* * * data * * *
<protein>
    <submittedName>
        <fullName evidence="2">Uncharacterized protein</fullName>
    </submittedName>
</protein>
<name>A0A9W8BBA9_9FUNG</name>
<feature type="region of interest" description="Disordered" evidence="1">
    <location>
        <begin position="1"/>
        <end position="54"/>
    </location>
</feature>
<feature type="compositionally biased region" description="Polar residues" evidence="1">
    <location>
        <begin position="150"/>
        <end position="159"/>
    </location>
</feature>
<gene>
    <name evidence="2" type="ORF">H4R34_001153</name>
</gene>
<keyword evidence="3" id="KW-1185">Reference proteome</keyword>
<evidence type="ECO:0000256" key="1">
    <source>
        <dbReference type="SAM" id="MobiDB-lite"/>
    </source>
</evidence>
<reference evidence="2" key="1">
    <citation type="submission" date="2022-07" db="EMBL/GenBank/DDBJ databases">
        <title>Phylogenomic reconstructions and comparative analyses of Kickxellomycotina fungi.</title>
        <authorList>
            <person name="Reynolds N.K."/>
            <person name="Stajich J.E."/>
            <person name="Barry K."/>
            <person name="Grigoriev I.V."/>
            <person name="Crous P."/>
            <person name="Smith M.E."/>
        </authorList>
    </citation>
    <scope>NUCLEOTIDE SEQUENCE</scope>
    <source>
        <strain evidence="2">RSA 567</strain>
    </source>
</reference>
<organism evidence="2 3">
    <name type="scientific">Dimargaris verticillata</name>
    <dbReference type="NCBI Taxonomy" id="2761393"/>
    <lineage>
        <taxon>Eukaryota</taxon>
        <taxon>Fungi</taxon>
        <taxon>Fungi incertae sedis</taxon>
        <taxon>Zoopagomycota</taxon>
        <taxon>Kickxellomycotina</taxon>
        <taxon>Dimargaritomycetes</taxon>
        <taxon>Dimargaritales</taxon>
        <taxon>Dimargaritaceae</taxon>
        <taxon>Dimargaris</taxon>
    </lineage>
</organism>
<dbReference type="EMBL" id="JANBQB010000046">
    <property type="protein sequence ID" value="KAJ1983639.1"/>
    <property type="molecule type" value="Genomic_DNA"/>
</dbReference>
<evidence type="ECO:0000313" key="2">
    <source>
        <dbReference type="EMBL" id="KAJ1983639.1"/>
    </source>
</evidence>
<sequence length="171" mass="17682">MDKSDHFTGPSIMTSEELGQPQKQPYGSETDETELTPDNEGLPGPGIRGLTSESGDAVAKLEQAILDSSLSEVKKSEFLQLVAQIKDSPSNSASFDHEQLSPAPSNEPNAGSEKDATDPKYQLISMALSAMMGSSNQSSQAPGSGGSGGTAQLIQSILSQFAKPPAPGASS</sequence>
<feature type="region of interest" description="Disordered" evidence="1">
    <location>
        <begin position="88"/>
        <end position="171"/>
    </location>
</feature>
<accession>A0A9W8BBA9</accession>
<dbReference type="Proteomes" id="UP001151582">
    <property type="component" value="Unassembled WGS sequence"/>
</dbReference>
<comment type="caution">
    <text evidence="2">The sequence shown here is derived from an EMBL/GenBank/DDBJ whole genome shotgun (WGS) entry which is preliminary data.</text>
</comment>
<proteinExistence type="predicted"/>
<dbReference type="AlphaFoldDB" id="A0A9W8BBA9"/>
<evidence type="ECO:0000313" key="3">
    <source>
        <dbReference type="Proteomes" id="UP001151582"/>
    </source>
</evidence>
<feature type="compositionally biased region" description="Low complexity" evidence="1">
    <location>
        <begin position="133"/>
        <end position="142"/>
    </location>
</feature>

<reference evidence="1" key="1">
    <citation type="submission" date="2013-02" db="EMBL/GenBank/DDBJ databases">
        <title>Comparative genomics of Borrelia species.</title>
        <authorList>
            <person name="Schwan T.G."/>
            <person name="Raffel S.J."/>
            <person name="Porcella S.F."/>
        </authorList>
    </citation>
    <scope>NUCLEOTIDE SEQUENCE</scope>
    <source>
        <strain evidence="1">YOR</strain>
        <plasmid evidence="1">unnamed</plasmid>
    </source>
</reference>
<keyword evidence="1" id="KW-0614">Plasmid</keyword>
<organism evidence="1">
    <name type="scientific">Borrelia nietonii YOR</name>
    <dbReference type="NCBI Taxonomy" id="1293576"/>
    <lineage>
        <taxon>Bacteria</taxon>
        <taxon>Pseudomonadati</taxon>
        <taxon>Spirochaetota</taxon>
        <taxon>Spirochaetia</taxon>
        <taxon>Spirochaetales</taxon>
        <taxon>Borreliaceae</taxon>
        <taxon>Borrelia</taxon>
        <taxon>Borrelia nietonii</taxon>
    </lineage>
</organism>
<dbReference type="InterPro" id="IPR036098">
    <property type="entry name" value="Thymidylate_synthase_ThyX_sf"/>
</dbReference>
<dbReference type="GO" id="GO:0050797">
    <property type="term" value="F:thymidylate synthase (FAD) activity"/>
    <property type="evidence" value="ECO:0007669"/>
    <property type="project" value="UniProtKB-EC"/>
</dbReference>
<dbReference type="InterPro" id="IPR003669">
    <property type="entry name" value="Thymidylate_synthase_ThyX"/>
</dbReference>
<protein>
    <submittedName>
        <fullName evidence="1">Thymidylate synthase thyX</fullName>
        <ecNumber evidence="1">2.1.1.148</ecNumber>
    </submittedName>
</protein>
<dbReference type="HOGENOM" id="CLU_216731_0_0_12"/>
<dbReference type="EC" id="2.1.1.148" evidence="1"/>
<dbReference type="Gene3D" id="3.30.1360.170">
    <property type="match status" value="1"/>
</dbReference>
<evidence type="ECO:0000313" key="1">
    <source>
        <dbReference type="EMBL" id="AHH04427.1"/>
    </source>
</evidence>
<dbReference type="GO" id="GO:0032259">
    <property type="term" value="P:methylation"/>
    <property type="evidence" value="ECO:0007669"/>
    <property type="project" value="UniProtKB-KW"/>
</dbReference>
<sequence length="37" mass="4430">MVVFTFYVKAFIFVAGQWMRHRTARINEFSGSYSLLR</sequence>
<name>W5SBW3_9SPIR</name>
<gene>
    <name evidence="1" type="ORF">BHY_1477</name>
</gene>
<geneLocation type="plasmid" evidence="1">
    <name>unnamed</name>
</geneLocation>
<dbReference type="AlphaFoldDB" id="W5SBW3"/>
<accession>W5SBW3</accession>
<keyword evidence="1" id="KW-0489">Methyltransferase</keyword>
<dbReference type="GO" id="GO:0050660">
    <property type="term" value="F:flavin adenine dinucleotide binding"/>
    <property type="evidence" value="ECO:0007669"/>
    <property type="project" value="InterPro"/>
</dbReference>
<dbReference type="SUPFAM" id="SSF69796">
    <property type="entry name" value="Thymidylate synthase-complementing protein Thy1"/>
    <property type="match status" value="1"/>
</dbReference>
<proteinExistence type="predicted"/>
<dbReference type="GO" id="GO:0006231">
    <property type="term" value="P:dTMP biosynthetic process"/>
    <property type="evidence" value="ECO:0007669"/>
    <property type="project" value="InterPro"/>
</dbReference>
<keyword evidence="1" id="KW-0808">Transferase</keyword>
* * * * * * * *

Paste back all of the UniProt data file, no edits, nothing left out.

<protein>
    <submittedName>
        <fullName evidence="2">Uncharacterized protein</fullName>
    </submittedName>
</protein>
<name>A0A9W8BBA9_9FUNG</name>
<feature type="region of interest" description="Disordered" evidence="1">
    <location>
        <begin position="1"/>
        <end position="54"/>
    </location>
</feature>
<feature type="compositionally biased region" description="Polar residues" evidence="1">
    <location>
        <begin position="150"/>
        <end position="159"/>
    </location>
</feature>
<gene>
    <name evidence="2" type="ORF">H4R34_001153</name>
</gene>
<keyword evidence="3" id="KW-1185">Reference proteome</keyword>
<evidence type="ECO:0000256" key="1">
    <source>
        <dbReference type="SAM" id="MobiDB-lite"/>
    </source>
</evidence>
<reference evidence="2" key="1">
    <citation type="submission" date="2022-07" db="EMBL/GenBank/DDBJ databases">
        <title>Phylogenomic reconstructions and comparative analyses of Kickxellomycotina fungi.</title>
        <authorList>
            <person name="Reynolds N.K."/>
            <person name="Stajich J.E."/>
            <person name="Barry K."/>
            <person name="Grigoriev I.V."/>
            <person name="Crous P."/>
            <person name="Smith M.E."/>
        </authorList>
    </citation>
    <scope>NUCLEOTIDE SEQUENCE</scope>
    <source>
        <strain evidence="2">RSA 567</strain>
    </source>
</reference>
<organism evidence="2 3">
    <name type="scientific">Dimargaris verticillata</name>
    <dbReference type="NCBI Taxonomy" id="2761393"/>
    <lineage>
        <taxon>Eukaryota</taxon>
        <taxon>Fungi</taxon>
        <taxon>Fungi incertae sedis</taxon>
        <taxon>Zoopagomycota</taxon>
        <taxon>Kickxellomycotina</taxon>
        <taxon>Dimargaritomycetes</taxon>
        <taxon>Dimargaritales</taxon>
        <taxon>Dimargaritaceae</taxon>
        <taxon>Dimargaris</taxon>
    </lineage>
</organism>
<dbReference type="EMBL" id="JANBQB010000046">
    <property type="protein sequence ID" value="KAJ1983639.1"/>
    <property type="molecule type" value="Genomic_DNA"/>
</dbReference>
<evidence type="ECO:0000313" key="2">
    <source>
        <dbReference type="EMBL" id="KAJ1983639.1"/>
    </source>
</evidence>
<sequence length="171" mass="17682">MDKSDHFTGPSIMTSEELGQPQKQPYGSETDETELTPDNEGLPGPGIRGLTSESGDAVAKLEQAILDSSLSEVKKSEFLQLVAQIKDSPSNSASFDHEQLSPAPSNEPNAGSEKDATDPKYQLISMALSAMMGSSNQSSQAPGSGGSGGTAQLIQSILSQFAKPPAPGASS</sequence>
<feature type="region of interest" description="Disordered" evidence="1">
    <location>
        <begin position="88"/>
        <end position="171"/>
    </location>
</feature>
<accession>A0A9W8BBA9</accession>
<dbReference type="Proteomes" id="UP001151582">
    <property type="component" value="Unassembled WGS sequence"/>
</dbReference>
<comment type="caution">
    <text evidence="2">The sequence shown here is derived from an EMBL/GenBank/DDBJ whole genome shotgun (WGS) entry which is preliminary data.</text>
</comment>
<proteinExistence type="predicted"/>
<dbReference type="AlphaFoldDB" id="A0A9W8BBA9"/>
<evidence type="ECO:0000313" key="3">
    <source>
        <dbReference type="Proteomes" id="UP001151582"/>
    </source>
</evidence>
<feature type="compositionally biased region" description="Low complexity" evidence="1">
    <location>
        <begin position="133"/>
        <end position="142"/>
    </location>
</feature>

<reference evidence="1" key="1">
    <citation type="submission" date="2013-02" db="EMBL/GenBank/DDBJ databases">
        <title>Comparative genomics of Borrelia species.</title>
        <authorList>
            <person name="Schwan T.G."/>
            <person name="Raffel S.J."/>
            <person name="Porcella S.F."/>
        </authorList>
    </citation>
    <scope>NUCLEOTIDE SEQUENCE</scope>
    <source>
        <strain evidence="1">YOR</strain>
        <plasmid evidence="1">unnamed</plasmid>
    </source>
</reference>
<keyword evidence="1" id="KW-0614">Plasmid</keyword>
<organism evidence="1">
    <name type="scientific">Borrelia nietonii YOR</name>
    <dbReference type="NCBI Taxonomy" id="1293576"/>
    <lineage>
        <taxon>Bacteria</taxon>
        <taxon>Pseudomonadati</taxon>
        <taxon>Spirochaetota</taxon>
        <taxon>Spirochaetia</taxon>
        <taxon>Spirochaetales</taxon>
        <taxon>Borreliaceae</taxon>
        <taxon>Borrelia</taxon>
        <taxon>Borrelia nietonii</taxon>
    </lineage>
</organism>
<dbReference type="InterPro" id="IPR036098">
    <property type="entry name" value="Thymidylate_synthase_ThyX_sf"/>
</dbReference>
<dbReference type="GO" id="GO:0050797">
    <property type="term" value="F:thymidylate synthase (FAD) activity"/>
    <property type="evidence" value="ECO:0007669"/>
    <property type="project" value="UniProtKB-EC"/>
</dbReference>
<dbReference type="InterPro" id="IPR003669">
    <property type="entry name" value="Thymidylate_synthase_ThyX"/>
</dbReference>
<protein>
    <submittedName>
        <fullName evidence="1">Thymidylate synthase thyX</fullName>
        <ecNumber evidence="1">2.1.1.148</ecNumber>
    </submittedName>
</protein>
<dbReference type="HOGENOM" id="CLU_216731_0_0_12"/>
<dbReference type="EC" id="2.1.1.148" evidence="1"/>
<dbReference type="Gene3D" id="3.30.1360.170">
    <property type="match status" value="1"/>
</dbReference>
<evidence type="ECO:0000313" key="1">
    <source>
        <dbReference type="EMBL" id="AHH04427.1"/>
    </source>
</evidence>
<dbReference type="GO" id="GO:0032259">
    <property type="term" value="P:methylation"/>
    <property type="evidence" value="ECO:0007669"/>
    <property type="project" value="UniProtKB-KW"/>
</dbReference>
<sequence length="37" mass="4430">MVVFTFYVKAFIFVAGQWMRHRTARINEFSGSYSLLR</sequence>
<name>W5SBW3_9SPIR</name>
<gene>
    <name evidence="1" type="ORF">BHY_1477</name>
</gene>
<geneLocation type="plasmid" evidence="1">
    <name>unnamed</name>
</geneLocation>
<dbReference type="AlphaFoldDB" id="W5SBW3"/>
<accession>W5SBW3</accession>
<keyword evidence="1" id="KW-0489">Methyltransferase</keyword>
<dbReference type="GO" id="GO:0050660">
    <property type="term" value="F:flavin adenine dinucleotide binding"/>
    <property type="evidence" value="ECO:0007669"/>
    <property type="project" value="InterPro"/>
</dbReference>
<dbReference type="SUPFAM" id="SSF69796">
    <property type="entry name" value="Thymidylate synthase-complementing protein Thy1"/>
    <property type="match status" value="1"/>
</dbReference>
<proteinExistence type="predicted"/>
<dbReference type="GO" id="GO:0006231">
    <property type="term" value="P:dTMP biosynthetic process"/>
    <property type="evidence" value="ECO:0007669"/>
    <property type="project" value="InterPro"/>
</dbReference>
<keyword evidence="1" id="KW-0808">Transferase</keyword>